Wednesday, March 03, 2010

Hard To Find- Frankenheimer's "The Challenge"

I've long been a fan of director John Frankenheimer, and until very recently, only two of his films have eluded me. The first was 1968's "The Fixer", and the second was this early 80's actioner entitled "The Challenge". Starring Scott Glenn as an American boxer persuaded to travel to Japan carrying a sought after sword, "The Challenge" is a worthy entry into the 80's cinematic fascination with the honorable mysticism surrounding the ancient cultures and practices of Japanese swordsmanship (see also Sydney Pollack's "The Yakuza" and, dare I say it, the "American Ninja" series).

Shockingly violent at times, "The Challenge" fits nicely into Frankenheimer's divided canon. Made long after his "important" contributions to 60's cinema and 70's oddities, "The Challenge" could be regarded as his return to genre. Some film enthusiasts claim Frankenheimer lost his way during this period, but his downright stark and brutal immersions into ordinary genre cinema, I feel, are some of his strongest films. Not only is "The Holcraft Covenant" a solid spy film entry, but the nihilistic attitudes of his next two films, "52 Pick Up" and "Dead Bang", stand apart from their late 80's action cinema siblings. There weren't many grand themes in these films, but they manage to crawl under your skin and linger there longer than, say, "Raw Heat" for sheer 80's brawn. In "The Challenge", Glenn is the outsider caught up in a family squabble over an ancient sword. Continually shifting allegiances, falling in love with the daughter (Donna Kai Benz) of the two feuding uncles, and eventually settling on the life of a trained swordsman, Frankenheimer is obviously had a blast framing his hectic foot chase sequence along the streets of Japan and a final battle in a post-modern architecture high rise.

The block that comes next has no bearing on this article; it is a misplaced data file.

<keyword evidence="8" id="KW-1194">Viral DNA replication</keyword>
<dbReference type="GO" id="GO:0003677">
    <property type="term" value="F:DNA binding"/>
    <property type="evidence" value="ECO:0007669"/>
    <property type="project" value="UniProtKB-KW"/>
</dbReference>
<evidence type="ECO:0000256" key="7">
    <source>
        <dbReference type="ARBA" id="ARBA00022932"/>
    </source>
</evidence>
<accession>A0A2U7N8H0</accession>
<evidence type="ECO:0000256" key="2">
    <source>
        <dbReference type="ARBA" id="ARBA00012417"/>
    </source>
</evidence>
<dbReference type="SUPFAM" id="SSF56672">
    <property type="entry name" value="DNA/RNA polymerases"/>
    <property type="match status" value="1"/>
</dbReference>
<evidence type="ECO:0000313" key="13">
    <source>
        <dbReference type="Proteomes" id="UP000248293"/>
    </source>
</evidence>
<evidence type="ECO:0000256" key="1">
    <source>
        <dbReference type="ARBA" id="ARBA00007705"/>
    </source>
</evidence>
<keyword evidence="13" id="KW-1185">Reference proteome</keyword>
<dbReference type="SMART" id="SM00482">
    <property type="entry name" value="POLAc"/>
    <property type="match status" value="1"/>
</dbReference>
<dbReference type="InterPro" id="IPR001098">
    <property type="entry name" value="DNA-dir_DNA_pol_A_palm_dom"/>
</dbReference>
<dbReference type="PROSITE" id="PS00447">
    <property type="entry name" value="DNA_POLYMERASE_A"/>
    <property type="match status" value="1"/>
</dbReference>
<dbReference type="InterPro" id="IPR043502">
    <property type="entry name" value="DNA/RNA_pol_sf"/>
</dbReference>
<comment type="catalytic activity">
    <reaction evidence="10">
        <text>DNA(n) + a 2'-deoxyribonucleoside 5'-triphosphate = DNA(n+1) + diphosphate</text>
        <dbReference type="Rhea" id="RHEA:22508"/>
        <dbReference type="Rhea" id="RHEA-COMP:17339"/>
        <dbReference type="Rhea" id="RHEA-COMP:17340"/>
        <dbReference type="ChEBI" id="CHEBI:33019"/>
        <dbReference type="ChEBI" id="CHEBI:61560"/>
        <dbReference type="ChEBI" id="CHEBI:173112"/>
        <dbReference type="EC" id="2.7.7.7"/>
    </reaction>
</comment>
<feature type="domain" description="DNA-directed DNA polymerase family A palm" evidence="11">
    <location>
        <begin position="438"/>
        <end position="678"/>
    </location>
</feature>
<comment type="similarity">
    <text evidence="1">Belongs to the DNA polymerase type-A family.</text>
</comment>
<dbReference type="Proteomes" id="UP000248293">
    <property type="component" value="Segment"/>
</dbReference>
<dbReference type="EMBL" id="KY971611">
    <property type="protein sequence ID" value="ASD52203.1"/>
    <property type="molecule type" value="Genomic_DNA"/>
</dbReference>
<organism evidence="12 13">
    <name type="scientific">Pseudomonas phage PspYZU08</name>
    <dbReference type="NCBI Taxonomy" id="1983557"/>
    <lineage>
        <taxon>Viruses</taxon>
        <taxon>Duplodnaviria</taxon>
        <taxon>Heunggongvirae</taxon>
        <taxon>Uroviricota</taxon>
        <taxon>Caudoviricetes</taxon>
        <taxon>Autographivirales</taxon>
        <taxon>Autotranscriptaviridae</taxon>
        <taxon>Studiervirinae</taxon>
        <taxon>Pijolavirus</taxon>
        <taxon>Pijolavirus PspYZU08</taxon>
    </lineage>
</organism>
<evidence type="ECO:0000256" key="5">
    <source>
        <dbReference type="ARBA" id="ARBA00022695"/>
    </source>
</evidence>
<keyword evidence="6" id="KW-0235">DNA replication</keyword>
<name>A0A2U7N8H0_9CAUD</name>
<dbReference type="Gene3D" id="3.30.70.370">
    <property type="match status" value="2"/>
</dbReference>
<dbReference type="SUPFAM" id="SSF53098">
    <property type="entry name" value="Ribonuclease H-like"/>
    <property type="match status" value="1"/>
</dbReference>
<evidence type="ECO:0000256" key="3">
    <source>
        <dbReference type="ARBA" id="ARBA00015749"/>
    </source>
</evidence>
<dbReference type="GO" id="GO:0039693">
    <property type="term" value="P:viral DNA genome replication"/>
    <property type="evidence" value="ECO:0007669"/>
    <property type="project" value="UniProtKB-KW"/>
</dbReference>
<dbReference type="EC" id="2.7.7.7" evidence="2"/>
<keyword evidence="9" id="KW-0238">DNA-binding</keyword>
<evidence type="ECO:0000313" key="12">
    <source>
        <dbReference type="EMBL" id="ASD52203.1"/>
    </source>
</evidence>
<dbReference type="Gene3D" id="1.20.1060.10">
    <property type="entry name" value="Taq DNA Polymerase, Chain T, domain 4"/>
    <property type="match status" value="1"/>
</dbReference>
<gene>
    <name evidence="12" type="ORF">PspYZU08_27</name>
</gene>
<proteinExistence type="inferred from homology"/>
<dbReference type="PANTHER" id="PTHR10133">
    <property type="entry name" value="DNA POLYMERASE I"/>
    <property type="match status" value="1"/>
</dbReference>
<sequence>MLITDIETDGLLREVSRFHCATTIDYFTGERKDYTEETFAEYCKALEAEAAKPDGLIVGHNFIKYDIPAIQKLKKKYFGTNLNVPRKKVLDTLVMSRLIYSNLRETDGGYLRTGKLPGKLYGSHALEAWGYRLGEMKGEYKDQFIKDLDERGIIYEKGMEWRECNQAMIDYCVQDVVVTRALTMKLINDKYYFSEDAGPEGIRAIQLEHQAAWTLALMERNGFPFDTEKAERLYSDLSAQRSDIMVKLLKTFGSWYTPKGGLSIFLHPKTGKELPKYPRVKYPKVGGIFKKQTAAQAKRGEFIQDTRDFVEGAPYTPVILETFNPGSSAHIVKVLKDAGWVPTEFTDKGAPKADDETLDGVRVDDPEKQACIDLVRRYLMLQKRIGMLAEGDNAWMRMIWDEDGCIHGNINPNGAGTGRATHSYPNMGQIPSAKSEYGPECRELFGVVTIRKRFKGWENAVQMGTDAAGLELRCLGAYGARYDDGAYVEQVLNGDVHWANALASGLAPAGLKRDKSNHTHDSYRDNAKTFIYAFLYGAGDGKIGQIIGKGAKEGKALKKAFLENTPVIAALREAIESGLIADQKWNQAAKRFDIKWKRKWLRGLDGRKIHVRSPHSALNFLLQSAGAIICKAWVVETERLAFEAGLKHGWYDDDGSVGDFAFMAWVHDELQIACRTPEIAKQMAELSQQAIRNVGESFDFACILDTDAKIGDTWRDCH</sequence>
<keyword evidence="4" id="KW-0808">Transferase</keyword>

There are a few recognizable themes in "The Challenge"... the most present being the idea of the traditional butting violently against the modern. The two feuding brothers came from the same world, but they now exist (and rule) in vastly different places. The great Toshiro Mifune plays Toru, head of the calm mountain retreat that eventually teaches the American outsider the ways of the sword. Never leaving his kimono and showing his pupils how to slice a tree down with one swing of the blade, Mifune lends his always quiet gravity to the role. His brother, Hideo, played by Atsuo Nakamura, works and lives in a state of the art high rise whose every inch is covered by surveillance cameras. In one of the scene's most thrilling moments, the clans face off in a bamboo tree forest, one group standing placidly among the trees while the other shows up in sleek black limos, armed to the teeth with machine guns. It's visually rich idea that continues to propagate throughout the film. Secondly, Frankenheimer revisits his fascination with individual punishment, locking Glenn in the ground buried up to his head after an aborted attempt to steal the sword for Atsuo's henchmen. Not since the lengthy and gut-wrenching detox sequence of Gene Hackman in the criminally underrated "French Connection 2" has a lead character suffered such a deprived week. For an 80's 'actioner', it has Frankenheimer's stamp all over it.

The other jarring aspect of "The Challenge" is it's brutally quick violence, none more so than the final stand off that bursts off the screen with chaotic fury and a roving camera that allows for low angle shots to simply observe the action in all its messy glory. Watching a sequence like this reminds me how much I despise the current theology behind editing.... cut every half second and piece it together with no perspective. In "The Challenge", we feel every slash and experience every grunt and groan. It was worth the wait. Next up.... "The Fixer".

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